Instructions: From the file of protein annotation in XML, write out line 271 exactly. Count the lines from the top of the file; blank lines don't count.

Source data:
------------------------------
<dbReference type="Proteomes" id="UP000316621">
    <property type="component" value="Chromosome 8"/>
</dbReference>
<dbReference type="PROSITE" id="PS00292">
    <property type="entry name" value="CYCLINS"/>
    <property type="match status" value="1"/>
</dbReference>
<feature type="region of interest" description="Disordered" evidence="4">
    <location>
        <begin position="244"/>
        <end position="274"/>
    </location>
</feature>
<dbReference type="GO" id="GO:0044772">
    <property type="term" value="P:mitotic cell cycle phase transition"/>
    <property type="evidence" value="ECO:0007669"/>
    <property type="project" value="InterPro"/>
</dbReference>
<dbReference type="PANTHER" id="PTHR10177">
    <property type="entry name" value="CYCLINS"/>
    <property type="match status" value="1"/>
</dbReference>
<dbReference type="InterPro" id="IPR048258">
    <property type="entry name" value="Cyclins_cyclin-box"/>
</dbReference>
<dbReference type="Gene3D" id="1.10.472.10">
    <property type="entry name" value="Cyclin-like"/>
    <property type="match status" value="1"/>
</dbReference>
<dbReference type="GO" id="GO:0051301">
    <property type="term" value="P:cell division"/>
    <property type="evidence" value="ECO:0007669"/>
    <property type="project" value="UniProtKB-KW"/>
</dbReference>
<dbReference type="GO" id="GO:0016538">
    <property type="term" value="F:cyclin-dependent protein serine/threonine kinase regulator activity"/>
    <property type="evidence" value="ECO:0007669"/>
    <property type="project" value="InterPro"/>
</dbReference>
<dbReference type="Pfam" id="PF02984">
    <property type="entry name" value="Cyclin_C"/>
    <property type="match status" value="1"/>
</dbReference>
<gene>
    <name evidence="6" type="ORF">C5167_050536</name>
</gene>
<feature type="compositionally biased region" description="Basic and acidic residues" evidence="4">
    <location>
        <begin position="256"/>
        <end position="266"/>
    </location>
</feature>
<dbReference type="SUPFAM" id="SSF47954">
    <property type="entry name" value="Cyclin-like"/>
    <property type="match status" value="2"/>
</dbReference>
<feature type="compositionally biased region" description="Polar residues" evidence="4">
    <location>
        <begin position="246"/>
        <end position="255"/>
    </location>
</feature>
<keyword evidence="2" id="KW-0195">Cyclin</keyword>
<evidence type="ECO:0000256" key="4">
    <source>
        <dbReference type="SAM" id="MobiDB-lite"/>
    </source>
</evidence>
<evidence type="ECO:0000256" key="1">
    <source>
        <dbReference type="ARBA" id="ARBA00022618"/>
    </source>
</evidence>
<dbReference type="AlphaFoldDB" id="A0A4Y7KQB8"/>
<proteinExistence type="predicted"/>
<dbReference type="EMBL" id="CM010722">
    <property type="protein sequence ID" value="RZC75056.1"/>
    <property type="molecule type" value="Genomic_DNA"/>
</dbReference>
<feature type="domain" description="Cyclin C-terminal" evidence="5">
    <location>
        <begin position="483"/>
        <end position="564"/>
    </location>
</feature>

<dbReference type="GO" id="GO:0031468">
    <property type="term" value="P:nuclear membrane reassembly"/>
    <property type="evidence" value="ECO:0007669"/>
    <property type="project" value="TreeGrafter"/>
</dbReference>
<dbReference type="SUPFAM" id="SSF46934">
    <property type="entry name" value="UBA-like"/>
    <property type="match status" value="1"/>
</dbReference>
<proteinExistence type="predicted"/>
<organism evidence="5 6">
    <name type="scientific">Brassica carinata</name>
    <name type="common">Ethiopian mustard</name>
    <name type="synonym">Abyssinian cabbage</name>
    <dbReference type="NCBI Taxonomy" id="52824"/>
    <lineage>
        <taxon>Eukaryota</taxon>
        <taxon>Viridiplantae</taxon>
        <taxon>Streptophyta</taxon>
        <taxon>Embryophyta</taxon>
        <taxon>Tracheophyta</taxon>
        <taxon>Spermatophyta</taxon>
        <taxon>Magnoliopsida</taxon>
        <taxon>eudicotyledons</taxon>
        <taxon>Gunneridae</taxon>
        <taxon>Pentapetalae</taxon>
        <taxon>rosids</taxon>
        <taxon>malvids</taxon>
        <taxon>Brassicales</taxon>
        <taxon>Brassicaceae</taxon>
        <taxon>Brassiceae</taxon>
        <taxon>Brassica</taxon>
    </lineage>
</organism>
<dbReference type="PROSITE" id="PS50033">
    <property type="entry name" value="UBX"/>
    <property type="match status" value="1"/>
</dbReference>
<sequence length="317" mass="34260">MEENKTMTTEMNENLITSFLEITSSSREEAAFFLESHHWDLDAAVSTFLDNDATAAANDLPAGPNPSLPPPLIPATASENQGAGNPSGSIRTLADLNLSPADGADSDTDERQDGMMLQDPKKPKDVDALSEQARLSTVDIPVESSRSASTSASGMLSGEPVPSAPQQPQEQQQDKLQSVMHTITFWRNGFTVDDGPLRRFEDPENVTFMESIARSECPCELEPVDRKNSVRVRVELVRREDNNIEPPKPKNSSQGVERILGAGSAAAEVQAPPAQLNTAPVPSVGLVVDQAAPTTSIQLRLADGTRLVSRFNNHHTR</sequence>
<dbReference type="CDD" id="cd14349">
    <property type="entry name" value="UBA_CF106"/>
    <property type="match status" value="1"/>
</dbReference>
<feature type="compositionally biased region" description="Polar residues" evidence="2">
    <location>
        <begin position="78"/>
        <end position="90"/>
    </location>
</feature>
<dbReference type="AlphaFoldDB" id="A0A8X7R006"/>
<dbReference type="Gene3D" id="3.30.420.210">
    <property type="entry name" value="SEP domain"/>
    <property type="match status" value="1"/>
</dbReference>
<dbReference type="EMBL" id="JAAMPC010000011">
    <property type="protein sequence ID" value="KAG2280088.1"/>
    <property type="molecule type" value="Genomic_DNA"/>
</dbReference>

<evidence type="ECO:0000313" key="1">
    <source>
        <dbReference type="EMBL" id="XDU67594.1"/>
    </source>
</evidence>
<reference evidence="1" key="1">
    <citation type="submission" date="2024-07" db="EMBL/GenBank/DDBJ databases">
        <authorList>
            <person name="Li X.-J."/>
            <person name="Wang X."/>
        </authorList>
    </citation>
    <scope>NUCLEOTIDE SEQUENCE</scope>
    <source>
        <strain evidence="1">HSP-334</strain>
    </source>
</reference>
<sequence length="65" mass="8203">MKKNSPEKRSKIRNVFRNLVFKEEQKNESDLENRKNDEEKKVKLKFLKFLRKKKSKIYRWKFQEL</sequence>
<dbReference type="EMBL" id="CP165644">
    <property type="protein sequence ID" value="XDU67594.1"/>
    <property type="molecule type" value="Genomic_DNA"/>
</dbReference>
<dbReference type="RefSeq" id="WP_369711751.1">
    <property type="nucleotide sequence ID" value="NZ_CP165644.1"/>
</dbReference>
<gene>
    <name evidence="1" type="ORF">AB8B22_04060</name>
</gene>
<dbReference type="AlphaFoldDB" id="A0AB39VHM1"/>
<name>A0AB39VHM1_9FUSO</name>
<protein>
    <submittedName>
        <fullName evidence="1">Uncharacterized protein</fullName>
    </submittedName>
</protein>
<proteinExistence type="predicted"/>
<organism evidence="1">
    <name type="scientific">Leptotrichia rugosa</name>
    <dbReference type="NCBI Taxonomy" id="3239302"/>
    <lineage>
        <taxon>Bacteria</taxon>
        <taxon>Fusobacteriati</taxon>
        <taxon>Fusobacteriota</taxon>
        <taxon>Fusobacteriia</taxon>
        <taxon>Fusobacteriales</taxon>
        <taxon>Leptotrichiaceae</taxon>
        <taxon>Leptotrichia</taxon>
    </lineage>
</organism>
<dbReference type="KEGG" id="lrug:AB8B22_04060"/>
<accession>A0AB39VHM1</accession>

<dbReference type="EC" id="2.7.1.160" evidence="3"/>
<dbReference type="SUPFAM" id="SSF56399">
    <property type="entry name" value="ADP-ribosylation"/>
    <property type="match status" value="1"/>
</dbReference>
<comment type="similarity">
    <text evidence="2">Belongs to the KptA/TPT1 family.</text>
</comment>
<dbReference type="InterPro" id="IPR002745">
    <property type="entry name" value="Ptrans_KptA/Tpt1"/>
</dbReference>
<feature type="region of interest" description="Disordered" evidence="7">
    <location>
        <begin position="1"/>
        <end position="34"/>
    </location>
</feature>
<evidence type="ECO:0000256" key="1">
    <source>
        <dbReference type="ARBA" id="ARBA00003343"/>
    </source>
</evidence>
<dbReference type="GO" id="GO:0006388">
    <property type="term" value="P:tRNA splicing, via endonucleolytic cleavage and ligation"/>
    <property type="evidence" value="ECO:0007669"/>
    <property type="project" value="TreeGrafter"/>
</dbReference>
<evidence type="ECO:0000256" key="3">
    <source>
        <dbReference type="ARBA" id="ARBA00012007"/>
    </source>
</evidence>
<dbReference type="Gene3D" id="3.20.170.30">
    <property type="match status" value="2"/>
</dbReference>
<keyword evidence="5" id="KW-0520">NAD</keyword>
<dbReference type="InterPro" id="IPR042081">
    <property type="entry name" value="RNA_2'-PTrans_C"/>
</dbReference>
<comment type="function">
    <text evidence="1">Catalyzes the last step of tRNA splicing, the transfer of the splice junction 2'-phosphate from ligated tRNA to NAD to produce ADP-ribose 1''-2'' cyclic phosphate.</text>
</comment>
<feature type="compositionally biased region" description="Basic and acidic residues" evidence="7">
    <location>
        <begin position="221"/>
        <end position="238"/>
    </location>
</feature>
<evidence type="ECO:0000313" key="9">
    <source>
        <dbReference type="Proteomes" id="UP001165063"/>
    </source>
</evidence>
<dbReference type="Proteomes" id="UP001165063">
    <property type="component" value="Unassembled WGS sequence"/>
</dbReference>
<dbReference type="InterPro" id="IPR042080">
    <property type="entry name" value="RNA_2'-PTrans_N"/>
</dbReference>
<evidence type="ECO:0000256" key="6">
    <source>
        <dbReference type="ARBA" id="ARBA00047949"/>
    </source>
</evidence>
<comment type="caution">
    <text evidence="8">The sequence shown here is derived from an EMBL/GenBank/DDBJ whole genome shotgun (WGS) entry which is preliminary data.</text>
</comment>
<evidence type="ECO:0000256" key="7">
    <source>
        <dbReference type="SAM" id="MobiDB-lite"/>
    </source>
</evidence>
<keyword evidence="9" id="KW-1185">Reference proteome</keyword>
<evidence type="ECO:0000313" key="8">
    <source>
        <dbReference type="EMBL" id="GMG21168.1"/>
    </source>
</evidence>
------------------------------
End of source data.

    </source>